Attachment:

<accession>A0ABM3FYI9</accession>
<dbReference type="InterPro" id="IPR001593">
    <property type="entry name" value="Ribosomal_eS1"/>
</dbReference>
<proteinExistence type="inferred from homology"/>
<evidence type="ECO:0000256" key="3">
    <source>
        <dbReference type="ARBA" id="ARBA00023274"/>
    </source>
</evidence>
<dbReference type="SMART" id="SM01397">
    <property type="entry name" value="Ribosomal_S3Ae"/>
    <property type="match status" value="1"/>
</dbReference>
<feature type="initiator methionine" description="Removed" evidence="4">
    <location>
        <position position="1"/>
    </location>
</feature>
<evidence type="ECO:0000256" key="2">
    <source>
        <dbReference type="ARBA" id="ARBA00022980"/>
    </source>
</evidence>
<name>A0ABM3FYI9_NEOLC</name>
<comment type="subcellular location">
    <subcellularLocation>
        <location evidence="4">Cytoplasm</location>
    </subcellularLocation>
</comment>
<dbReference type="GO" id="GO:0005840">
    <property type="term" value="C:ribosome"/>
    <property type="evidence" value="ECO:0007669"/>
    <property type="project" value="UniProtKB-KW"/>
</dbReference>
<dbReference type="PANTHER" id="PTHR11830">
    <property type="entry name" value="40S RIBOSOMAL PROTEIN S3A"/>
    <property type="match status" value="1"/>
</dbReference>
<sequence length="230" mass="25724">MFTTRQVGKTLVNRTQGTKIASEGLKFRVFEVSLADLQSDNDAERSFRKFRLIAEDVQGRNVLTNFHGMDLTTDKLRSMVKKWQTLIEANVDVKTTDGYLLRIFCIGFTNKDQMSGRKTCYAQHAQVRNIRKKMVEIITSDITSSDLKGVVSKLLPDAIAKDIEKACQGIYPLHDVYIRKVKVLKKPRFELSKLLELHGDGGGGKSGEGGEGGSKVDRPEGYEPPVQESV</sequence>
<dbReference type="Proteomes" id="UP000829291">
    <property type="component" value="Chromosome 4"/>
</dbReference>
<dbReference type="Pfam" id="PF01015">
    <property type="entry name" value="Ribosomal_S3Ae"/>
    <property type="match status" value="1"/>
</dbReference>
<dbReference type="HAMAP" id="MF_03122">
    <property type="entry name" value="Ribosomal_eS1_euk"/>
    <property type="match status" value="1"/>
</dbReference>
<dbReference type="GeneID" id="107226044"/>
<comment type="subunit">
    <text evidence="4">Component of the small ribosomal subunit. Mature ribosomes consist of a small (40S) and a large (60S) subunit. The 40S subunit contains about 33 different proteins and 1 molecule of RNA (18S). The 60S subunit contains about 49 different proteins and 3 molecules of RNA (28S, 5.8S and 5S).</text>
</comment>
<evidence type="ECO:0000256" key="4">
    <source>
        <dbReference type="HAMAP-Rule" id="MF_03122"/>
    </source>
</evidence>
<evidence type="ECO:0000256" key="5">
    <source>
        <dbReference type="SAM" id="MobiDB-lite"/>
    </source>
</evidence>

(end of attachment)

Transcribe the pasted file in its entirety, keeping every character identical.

<accession>A0ABM3FYI9</accession>
<dbReference type="InterPro" id="IPR001593">
    <property type="entry name" value="Ribosomal_eS1"/>
</dbReference>
<proteinExistence type="inferred from homology"/>
<evidence type="ECO:0000256" key="3">
    <source>
        <dbReference type="ARBA" id="ARBA00023274"/>
    </source>
</evidence>
<dbReference type="SMART" id="SM01397">
    <property type="entry name" value="Ribosomal_S3Ae"/>
    <property type="match status" value="1"/>
</dbReference>
<feature type="initiator methionine" description="Removed" evidence="4">
    <location>
        <position position="1"/>
    </location>
</feature>
<evidence type="ECO:0000256" key="2">
    <source>
        <dbReference type="ARBA" id="ARBA00022980"/>
    </source>
</evidence>
<name>A0ABM3FYI9_NEOLC</name>
<comment type="subcellular location">
    <subcellularLocation>
        <location evidence="4">Cytoplasm</location>
    </subcellularLocation>
</comment>
<dbReference type="GO" id="GO:0005840">
    <property type="term" value="C:ribosome"/>
    <property type="evidence" value="ECO:0007669"/>
    <property type="project" value="UniProtKB-KW"/>
</dbReference>
<dbReference type="PANTHER" id="PTHR11830">
    <property type="entry name" value="40S RIBOSOMAL PROTEIN S3A"/>
    <property type="match status" value="1"/>
</dbReference>
<sequence length="230" mass="25724">MFTTRQVGKTLVNRTQGTKIASEGLKFRVFEVSLADLQSDNDAERSFRKFRLIAEDVQGRNVLTNFHGMDLTTDKLRSMVKKWQTLIEANVDVKTTDGYLLRIFCIGFTNKDQMSGRKTCYAQHAQVRNIRKKMVEIITSDITSSDLKGVVSKLLPDAIAKDIEKACQGIYPLHDVYIRKVKVLKKPRFELSKLLELHGDGGGGKSGEGGEGGSKVDRPEGYEPPVQESV</sequence>
<dbReference type="Proteomes" id="UP000829291">
    <property type="component" value="Chromosome 4"/>
</dbReference>
<dbReference type="Pfam" id="PF01015">
    <property type="entry name" value="Ribosomal_S3Ae"/>
    <property type="match status" value="1"/>
</dbReference>
<dbReference type="HAMAP" id="MF_03122">
    <property type="entry name" value="Ribosomal_eS1_euk"/>
    <property type="match status" value="1"/>
</dbReference>
<dbReference type="GeneID" id="107226044"/>
<comment type="subunit">
    <text evidence="4">Component of the small ribosomal subunit. Mature ribosomes consist of a small (40S) and a large (60S) subunit. The 40S subunit contains about 33 different proteins and 1 molecule of RNA (18S). The 60S subunit contains about 49 different proteins and 3 molecules of RNA (28S, 5.8S and 5S).</text>
</comment>
<evidence type="ECO:0000256" key="4">
    <source>
        <dbReference type="HAMAP-Rule" id="MF_03122"/>
    </source>
</evidence>
<evidence type="ECO:0000256" key="5">
    <source>
        <dbReference type="SAM" id="MobiDB-lite"/>
    </source>
</evidence>